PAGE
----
Brule Lake

Making Connections

  • Portage North, 100 rods, to Cam
  • Portage North, 30 rods to South Cone
  • Portage North, 37 rods to Lily
  • Portage Northeast, 32 rods, to Echo
  • Portage East, 49 rods to Vernon
  • Portage South, 70 rods, to Juno
  • Portage West, 10 rods, to pond, to South Temperance


  • Fisher F-6, Brule and Pike Lakes, F-12, Little Sag, Tuscarora, Temperance Lakes
  • McKenzie 3, Ballclub Lake


Brule Lake
Scale 1:85682
Full image approximately 8 miles square


Brule is the largest lake in this region and, at 4617 acres, the 7th largest lake in the BWCAW. Over 7 miles long and up to 1½ miles across, it has a maximum depth of 78'. Brule is the headwaters of the South Brule River. It is a BWCAW entry point and provides connections to multiple canoe routes; east down the South Brule to Bower Trout, south to the Juno/Vern area, west to the Temperance Lakes and the interior beyond, and north to the many lakes of the North Brule watershed.


Brule supports over two dozen established campsites, along some 41 miles of shoreline. Most are clustered among the islands of the east end, the west end, or Cone Bay along the north shore. In some cases, the next site down the lake can be a 2½ mile paddle.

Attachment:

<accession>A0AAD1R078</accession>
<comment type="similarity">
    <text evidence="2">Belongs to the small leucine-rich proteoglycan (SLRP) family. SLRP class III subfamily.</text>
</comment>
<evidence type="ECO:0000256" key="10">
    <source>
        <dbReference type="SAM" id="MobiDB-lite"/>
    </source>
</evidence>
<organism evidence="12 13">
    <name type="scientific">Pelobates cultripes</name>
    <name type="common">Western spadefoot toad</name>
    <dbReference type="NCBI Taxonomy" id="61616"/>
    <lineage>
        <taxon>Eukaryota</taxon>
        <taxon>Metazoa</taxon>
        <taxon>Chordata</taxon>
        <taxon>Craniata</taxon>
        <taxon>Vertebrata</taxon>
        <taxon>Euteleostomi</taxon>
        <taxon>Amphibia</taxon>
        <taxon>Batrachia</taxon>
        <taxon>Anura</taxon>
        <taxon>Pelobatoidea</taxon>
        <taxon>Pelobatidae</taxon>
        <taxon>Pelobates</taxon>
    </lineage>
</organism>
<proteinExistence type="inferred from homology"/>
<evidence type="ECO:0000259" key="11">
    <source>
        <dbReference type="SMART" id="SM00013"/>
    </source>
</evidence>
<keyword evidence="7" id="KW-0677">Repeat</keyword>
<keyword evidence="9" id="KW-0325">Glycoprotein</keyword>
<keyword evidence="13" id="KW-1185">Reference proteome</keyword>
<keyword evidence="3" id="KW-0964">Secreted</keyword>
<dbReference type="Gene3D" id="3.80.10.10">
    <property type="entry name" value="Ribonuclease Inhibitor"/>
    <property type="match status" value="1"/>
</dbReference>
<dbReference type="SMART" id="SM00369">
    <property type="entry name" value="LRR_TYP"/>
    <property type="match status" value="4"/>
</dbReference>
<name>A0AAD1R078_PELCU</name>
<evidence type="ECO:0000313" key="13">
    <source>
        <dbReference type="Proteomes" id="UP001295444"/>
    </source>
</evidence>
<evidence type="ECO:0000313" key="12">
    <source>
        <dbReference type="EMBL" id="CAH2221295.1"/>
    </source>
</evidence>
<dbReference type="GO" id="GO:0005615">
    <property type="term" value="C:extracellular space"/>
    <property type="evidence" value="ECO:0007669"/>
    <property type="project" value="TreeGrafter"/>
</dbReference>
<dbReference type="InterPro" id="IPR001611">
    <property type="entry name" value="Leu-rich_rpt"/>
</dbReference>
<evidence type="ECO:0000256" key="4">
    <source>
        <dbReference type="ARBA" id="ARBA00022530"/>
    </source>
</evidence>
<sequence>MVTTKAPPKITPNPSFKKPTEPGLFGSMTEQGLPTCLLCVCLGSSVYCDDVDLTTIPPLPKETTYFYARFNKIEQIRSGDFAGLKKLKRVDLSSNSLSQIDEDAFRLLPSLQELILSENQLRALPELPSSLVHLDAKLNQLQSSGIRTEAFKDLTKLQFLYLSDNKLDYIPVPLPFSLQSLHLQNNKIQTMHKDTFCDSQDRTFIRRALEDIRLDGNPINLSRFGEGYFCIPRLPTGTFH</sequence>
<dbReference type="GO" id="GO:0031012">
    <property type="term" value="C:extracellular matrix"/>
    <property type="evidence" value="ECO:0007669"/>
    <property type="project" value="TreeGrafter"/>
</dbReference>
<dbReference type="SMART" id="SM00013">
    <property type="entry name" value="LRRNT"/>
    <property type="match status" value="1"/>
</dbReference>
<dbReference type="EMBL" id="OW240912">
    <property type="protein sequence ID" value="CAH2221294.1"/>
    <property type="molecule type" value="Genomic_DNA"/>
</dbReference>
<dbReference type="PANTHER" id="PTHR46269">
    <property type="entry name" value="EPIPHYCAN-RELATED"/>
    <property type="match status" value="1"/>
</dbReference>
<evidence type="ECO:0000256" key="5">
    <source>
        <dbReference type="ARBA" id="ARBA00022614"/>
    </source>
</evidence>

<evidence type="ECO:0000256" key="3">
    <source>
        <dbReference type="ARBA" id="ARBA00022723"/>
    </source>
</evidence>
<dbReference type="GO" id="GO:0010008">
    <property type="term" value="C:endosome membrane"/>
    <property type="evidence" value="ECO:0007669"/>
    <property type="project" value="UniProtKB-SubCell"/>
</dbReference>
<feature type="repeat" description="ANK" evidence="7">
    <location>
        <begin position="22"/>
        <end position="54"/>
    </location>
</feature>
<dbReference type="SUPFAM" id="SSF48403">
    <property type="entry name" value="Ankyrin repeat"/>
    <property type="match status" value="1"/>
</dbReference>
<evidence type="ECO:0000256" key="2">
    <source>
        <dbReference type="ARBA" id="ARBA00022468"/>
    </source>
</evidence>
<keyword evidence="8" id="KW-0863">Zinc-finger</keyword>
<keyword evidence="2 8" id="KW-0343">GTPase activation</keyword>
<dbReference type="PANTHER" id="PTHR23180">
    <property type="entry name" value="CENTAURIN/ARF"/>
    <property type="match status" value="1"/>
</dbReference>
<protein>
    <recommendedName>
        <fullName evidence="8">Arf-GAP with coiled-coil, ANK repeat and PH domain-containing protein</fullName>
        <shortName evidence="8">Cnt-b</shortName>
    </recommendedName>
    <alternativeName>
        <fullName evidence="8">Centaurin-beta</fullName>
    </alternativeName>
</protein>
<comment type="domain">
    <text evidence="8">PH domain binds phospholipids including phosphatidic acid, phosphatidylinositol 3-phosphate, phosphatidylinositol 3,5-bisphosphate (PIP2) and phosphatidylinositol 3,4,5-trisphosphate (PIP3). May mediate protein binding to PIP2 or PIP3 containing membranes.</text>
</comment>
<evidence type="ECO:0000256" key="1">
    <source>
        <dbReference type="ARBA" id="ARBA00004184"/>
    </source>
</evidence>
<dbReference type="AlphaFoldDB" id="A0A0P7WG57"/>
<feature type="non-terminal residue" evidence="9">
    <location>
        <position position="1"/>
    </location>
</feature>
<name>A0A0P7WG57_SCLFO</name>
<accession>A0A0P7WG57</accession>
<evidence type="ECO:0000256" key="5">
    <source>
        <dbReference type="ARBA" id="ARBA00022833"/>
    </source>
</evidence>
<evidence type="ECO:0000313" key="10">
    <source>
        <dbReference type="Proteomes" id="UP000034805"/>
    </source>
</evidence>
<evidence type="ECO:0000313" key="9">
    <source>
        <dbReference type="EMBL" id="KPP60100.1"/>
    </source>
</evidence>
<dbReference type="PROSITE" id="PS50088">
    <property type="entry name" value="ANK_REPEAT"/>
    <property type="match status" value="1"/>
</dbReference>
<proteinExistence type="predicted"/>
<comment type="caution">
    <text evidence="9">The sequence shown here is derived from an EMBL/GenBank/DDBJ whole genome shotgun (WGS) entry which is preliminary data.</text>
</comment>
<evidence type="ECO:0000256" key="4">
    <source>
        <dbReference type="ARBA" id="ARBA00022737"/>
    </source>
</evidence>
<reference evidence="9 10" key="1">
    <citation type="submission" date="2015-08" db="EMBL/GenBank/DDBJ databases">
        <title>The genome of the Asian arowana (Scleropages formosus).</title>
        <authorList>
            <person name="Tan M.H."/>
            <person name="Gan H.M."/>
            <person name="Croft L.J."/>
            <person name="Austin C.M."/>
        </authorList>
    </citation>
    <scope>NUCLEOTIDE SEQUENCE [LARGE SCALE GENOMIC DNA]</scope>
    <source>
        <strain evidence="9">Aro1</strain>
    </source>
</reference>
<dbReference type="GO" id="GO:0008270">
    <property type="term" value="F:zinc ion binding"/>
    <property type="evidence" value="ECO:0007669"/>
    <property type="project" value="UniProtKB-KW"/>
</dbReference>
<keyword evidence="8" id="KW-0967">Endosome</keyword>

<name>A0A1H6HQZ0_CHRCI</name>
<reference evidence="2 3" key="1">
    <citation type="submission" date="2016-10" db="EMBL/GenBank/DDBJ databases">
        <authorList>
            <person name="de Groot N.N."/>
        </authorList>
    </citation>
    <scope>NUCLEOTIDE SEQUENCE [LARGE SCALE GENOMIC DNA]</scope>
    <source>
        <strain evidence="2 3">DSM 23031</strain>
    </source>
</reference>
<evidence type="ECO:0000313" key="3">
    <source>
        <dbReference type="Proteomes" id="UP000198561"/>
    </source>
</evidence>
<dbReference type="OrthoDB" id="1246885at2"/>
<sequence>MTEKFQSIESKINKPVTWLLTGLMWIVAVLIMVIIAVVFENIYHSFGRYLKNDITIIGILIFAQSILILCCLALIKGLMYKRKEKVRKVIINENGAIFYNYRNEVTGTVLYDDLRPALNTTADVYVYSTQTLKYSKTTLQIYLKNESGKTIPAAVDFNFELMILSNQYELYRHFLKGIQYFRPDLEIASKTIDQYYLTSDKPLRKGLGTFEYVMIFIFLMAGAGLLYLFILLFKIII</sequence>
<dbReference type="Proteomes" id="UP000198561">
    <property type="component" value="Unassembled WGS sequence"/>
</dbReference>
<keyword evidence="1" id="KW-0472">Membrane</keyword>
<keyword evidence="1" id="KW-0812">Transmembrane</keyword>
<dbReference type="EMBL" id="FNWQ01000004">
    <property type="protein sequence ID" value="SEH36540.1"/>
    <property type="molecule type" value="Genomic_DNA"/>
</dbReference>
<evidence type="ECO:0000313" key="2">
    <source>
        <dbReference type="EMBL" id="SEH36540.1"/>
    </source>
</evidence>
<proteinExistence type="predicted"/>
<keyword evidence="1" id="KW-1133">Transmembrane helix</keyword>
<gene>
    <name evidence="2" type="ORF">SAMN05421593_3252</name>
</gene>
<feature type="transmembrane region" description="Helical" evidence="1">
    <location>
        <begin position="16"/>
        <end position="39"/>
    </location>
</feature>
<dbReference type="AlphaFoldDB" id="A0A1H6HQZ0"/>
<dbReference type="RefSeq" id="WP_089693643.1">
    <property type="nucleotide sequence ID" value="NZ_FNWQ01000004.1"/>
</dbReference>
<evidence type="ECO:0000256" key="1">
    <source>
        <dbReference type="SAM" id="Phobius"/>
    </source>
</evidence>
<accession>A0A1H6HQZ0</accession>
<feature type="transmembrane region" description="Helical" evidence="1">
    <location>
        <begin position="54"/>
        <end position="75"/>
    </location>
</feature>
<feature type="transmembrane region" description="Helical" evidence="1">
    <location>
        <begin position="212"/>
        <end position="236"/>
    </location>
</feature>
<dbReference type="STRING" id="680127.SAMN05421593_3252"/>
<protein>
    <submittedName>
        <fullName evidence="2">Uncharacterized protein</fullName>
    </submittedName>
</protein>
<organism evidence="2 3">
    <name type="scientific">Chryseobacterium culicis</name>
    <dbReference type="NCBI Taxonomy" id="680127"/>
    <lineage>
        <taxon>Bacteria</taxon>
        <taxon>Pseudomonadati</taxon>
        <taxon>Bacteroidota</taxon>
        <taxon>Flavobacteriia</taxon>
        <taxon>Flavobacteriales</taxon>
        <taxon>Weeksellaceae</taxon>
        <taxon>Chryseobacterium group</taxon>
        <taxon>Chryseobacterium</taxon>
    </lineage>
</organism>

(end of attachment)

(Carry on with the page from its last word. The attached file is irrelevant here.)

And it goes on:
Planning Considerations

Not surprising, given its east/west orientation and great length, Brule is notorious for being very rough going in stormy or windy weather. Keep that in mind when planning a crossing of this very large and open body of water.


Brule supports populations of Northern Pike (Esox lucius), Smallmouth Bass (Micropterus dolomieui), Tullibee (Cisco) (Coregonus artedi), Walleye (Stizostedion vitreum), White Sucker (Catostomus commersoni), and Yellow Perch (Perca flavescens). It has not been stocked since 1985.

Notes and Comments

Brule is huge. Nuf said.

Line of Spruce Trees

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Last updated on 11 April, 2004